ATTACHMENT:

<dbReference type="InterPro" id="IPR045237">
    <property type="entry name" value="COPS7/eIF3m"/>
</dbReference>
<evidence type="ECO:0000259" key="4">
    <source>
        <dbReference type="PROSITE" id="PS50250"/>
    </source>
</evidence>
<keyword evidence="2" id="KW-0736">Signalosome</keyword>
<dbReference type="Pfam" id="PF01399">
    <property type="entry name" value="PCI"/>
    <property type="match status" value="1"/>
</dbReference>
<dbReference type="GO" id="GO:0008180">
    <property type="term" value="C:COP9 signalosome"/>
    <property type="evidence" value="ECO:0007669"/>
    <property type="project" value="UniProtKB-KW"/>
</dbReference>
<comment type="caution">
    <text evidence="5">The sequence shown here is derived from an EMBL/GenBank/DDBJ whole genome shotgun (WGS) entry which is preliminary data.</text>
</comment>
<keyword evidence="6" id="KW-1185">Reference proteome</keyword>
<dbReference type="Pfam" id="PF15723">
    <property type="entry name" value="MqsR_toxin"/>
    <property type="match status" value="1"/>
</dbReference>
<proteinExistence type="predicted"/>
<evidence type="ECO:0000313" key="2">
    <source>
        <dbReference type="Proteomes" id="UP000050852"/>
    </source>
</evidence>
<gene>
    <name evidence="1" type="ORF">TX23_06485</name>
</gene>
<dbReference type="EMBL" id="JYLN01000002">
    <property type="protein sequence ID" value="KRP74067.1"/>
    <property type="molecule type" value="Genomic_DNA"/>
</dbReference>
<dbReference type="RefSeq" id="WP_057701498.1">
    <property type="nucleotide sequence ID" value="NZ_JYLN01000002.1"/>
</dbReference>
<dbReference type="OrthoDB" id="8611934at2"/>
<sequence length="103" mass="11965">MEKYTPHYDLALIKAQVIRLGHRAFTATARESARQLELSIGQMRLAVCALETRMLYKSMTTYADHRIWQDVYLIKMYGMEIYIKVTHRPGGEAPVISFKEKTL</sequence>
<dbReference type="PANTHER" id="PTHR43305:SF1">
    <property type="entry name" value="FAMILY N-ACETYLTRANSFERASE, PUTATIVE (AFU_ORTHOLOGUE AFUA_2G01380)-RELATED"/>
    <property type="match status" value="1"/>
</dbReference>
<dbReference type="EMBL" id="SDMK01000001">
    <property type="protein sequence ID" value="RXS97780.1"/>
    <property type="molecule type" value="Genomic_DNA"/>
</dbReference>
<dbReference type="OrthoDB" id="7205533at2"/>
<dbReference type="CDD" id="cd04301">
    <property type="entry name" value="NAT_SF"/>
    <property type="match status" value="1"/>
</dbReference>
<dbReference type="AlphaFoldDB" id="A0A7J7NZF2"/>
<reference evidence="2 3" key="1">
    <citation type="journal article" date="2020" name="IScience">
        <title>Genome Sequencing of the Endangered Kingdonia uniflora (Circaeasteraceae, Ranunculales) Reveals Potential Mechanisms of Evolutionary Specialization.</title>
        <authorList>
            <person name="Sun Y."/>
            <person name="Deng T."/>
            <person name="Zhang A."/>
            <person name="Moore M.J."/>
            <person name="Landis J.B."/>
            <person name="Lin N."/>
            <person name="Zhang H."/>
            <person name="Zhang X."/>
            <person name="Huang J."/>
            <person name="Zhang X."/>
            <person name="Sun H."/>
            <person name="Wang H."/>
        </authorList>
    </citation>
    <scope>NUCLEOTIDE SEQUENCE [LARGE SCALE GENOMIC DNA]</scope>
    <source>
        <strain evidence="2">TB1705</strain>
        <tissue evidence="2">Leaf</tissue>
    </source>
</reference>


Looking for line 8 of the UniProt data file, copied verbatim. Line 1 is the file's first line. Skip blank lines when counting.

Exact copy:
</evidence>